There may be attempts at applying AI to do this type of curation but it’s experimental and not likely to take away the jobs of high end curators just yet – maybe never. The down side of this type of curation is its lack of personalization and taking into account who the recipient is. Many of us would feel the suggestions out of reach or inappropriate,

On the other end of the scale is highly personalized curation that you’ll see in the form of ‘recommendations for you’ or ‘similar items you might like’. This is where AI is happily trying to predict what you might like using a mass scale curation process. It’s frequently off the mark but it is getting better. The reality is we are pretty good at figuring out similar things ourselves. If you’re like me you skim past the recommendations either unimpressed with predictable selections. That end of the scale often fails to inspire and find you things you didn’t know you needed. It works when it hits the sweet spot between similar enough yet new or interesting. Humans do this incredibly well naturally but machines have some way to go.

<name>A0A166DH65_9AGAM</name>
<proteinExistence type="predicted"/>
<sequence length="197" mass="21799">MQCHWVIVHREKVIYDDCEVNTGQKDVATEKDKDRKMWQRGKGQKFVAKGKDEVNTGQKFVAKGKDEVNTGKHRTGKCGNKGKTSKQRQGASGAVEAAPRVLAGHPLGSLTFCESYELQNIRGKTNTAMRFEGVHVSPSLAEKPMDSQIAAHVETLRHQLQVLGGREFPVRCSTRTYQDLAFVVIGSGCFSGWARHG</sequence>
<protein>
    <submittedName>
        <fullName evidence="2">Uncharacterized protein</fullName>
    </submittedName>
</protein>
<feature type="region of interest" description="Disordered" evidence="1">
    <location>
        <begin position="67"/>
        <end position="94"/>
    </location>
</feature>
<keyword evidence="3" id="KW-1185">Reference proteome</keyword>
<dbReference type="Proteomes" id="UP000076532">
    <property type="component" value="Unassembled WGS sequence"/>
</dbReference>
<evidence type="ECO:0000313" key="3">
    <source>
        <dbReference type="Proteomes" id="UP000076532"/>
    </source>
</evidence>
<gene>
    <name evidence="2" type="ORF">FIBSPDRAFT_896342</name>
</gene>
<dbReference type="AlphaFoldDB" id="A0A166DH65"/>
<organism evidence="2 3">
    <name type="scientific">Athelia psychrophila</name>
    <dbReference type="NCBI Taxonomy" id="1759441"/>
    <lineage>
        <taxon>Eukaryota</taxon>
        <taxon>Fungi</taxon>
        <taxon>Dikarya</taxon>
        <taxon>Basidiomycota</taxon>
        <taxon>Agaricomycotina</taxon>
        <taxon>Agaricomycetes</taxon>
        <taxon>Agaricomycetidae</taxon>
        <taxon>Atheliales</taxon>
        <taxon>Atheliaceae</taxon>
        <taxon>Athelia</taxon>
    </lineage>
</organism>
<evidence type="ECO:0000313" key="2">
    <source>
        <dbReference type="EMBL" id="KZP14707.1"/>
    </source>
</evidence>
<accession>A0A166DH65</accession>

There are  dangers of each end of the scale. If the pendulum swings too much on the side of pure curation, we won’t solve for anything and simply add more sources of information in an already noisy landscape. At the other end of the scale if we have too much personalization we risk rabbit holes, spiraling disinformation and a missed opportunity to help people grow their knowledge.


The Best of Both

The best solution will be a blend of AI and humans. By using the high end curation skills of a human and the personalization scalability of AI, we may strike a clever balance. I am always searching for great examples so if you’re reading this and have seen great examples let me know.


Until then, I continue to collect human based recommendations on Recknsense which lies at the pure curation end. One day we will add AI into the mix and get those life impacting recommendations to the right people when they need it.